1966 was 8.5 percent for whites and 20.3 percent for non-

No single factor explains the differences in the unemployment rates
of non-whites and whites. But part of the disparity is clearly attributable
to discrimination. For that reason, effective remedies against discrimi-
nation are essential.

I recommend legislation to © give the Equal Employment Opportunity
Commission authority to issue orders, after a fair hearing, to require
the termination of f discriminatory employment practices.

The cease-and-desist orders of the Commission would be enforceable
in the Federal Courts of Appeal and subject to judicial review there. These
powers are similar to those of other Federal regulatory agencies,

Enforcement power would harmonize the procedures of the Com-
mission with the prevailing practice among States and cities that have
had fair employment practices agencies for many years. It would reduce
the burden on individual complainants and on the Federal courts. It wouid
enhance the orderly implementation of this important national policy.

The Commission on Civil Rights

The United States Commission on Civil Rights has, since its creation
in 1957, proved to be an exceptionally valuable agency. This bipartisan
fact-finding agency has contributed substantially to our determined effort
to assure the civil rights of all Americans. Its investigations and studies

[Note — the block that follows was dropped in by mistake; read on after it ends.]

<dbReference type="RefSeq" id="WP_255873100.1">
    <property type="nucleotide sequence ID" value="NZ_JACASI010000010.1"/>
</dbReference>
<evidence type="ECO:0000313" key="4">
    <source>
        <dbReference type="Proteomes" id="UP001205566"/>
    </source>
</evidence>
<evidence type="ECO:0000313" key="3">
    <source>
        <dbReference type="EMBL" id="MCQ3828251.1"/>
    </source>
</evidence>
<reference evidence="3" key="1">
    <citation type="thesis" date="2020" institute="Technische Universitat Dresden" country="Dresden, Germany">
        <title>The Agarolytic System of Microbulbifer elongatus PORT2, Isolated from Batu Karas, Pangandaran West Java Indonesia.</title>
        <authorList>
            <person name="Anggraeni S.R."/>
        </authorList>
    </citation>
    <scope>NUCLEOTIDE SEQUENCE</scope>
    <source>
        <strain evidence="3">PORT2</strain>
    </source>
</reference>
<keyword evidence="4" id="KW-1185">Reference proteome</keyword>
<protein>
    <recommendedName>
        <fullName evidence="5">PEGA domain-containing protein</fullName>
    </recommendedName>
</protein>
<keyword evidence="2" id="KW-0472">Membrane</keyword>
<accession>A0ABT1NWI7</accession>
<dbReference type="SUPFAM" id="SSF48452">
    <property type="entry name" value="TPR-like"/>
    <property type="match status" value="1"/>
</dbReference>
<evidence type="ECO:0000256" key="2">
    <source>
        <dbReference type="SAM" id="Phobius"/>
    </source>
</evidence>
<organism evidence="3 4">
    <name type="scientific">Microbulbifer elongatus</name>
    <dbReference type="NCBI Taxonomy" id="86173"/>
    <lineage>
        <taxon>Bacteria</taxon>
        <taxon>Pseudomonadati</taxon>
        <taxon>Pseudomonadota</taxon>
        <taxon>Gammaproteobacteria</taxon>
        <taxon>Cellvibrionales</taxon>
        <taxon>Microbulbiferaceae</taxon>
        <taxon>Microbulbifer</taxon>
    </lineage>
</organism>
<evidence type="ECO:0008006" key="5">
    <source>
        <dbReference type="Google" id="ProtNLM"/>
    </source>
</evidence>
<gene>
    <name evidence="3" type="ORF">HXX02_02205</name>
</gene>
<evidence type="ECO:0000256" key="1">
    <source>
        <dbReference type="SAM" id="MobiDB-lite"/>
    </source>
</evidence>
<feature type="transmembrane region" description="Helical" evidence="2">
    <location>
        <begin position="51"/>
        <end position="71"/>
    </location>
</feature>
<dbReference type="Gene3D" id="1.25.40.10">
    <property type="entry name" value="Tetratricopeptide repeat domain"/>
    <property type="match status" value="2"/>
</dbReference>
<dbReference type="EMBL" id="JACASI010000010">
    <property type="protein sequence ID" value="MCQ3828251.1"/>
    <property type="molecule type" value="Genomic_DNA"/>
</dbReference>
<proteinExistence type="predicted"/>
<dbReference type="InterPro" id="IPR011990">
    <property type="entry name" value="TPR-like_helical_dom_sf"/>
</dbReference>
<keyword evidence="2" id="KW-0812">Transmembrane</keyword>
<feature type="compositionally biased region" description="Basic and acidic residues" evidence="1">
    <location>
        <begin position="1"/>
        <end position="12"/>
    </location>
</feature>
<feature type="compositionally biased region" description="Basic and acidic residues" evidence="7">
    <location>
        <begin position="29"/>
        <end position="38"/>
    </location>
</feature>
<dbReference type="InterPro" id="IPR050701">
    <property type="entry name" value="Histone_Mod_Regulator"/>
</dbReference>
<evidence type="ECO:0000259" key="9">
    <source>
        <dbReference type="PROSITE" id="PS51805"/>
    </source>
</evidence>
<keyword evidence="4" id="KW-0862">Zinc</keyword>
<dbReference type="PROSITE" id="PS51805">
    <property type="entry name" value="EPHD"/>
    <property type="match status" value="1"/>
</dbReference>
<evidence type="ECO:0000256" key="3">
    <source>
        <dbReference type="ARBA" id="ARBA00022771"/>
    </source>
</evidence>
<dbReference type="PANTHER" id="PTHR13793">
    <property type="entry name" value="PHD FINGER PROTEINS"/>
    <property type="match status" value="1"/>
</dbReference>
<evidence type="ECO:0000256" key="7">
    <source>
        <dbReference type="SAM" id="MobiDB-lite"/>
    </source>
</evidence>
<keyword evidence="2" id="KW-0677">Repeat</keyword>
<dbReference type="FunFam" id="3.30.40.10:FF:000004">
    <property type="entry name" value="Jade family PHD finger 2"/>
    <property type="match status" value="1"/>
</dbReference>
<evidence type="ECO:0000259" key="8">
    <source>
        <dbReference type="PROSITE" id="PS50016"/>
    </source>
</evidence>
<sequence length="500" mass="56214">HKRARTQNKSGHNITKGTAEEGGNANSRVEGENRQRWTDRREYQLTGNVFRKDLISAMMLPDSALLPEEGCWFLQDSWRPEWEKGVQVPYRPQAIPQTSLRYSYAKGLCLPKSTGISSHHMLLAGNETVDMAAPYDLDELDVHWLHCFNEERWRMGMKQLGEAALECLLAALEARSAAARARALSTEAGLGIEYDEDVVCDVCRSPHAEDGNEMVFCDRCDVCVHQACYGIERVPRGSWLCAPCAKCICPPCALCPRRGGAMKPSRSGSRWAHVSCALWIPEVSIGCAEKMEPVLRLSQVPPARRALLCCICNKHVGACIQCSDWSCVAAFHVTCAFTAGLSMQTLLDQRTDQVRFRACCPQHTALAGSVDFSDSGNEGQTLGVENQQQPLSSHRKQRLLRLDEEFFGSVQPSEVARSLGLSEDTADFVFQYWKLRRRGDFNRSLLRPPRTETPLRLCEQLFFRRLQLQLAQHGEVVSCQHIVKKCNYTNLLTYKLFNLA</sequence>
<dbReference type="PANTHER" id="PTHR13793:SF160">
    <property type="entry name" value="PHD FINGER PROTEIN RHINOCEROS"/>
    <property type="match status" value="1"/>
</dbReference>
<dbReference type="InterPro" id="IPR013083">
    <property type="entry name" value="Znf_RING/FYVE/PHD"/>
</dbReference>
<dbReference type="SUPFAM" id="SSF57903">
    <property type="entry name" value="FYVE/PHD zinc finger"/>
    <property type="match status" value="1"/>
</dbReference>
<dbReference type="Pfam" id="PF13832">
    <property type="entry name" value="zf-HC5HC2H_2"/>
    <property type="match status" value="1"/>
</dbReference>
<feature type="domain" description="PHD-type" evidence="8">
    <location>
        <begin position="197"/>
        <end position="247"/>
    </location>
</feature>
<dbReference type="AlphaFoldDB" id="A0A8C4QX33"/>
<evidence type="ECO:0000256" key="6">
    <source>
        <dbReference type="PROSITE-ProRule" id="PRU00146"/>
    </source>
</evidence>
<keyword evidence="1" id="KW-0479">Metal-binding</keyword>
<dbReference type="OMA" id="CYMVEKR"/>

have contributed to important changes in the laws and policies of the
Federal government, Publications of the Commission -- in the fields
of voting, housing, employment, school segregation, and equality of
opportunity in government programs -- have been helpful to other
government agencies and to private groups interested in equality of

The Commission has also served as a clearinghouse for information
on civil rights matters. It has provided information on Federal laws,
programs and services to assist communities and private organizations
in dealing with civil rights issues and with economic and social problems
affecting race relations,

Under existing law, the term of the Commission expires on
January 31, 1968, But much more remains to be done,

I recommend that the life of the Commission be extended for an
additional five years, ~ i —


Community Relations Service

The Civil Rights Act of 1964 recognized the importance of pro-
viding bridges of understanding for communities across the land
struggling with problems of equal justice and discrimination. Last
year, I recommended, and you inthe Congress approved, the transfer
of the Community Relations Service to the Department of Justice to make
it a more effective instrument of national policy.

This year, I recommend that the funds for the work of the Com-
munity Relations Service be increased by 90 percent -- from $1.4
million to $2.7 million,

In city after city and county after county, the men of the Community
Relations Service have worked, quietly and effectively, behind the scenes,
to conciliate disputes before they flared up in the courtrooms or on the

I deeply believe that, under our democratic system, the work of
conciliation can be brought to bear increasingly to remove many of the
injustices, intentional and unintentional, which derive from prejudice.
It is in this spirit and with this conviction that I request a substantial
increase in the funds appropriated to the Community Relations Service,

Equal Justice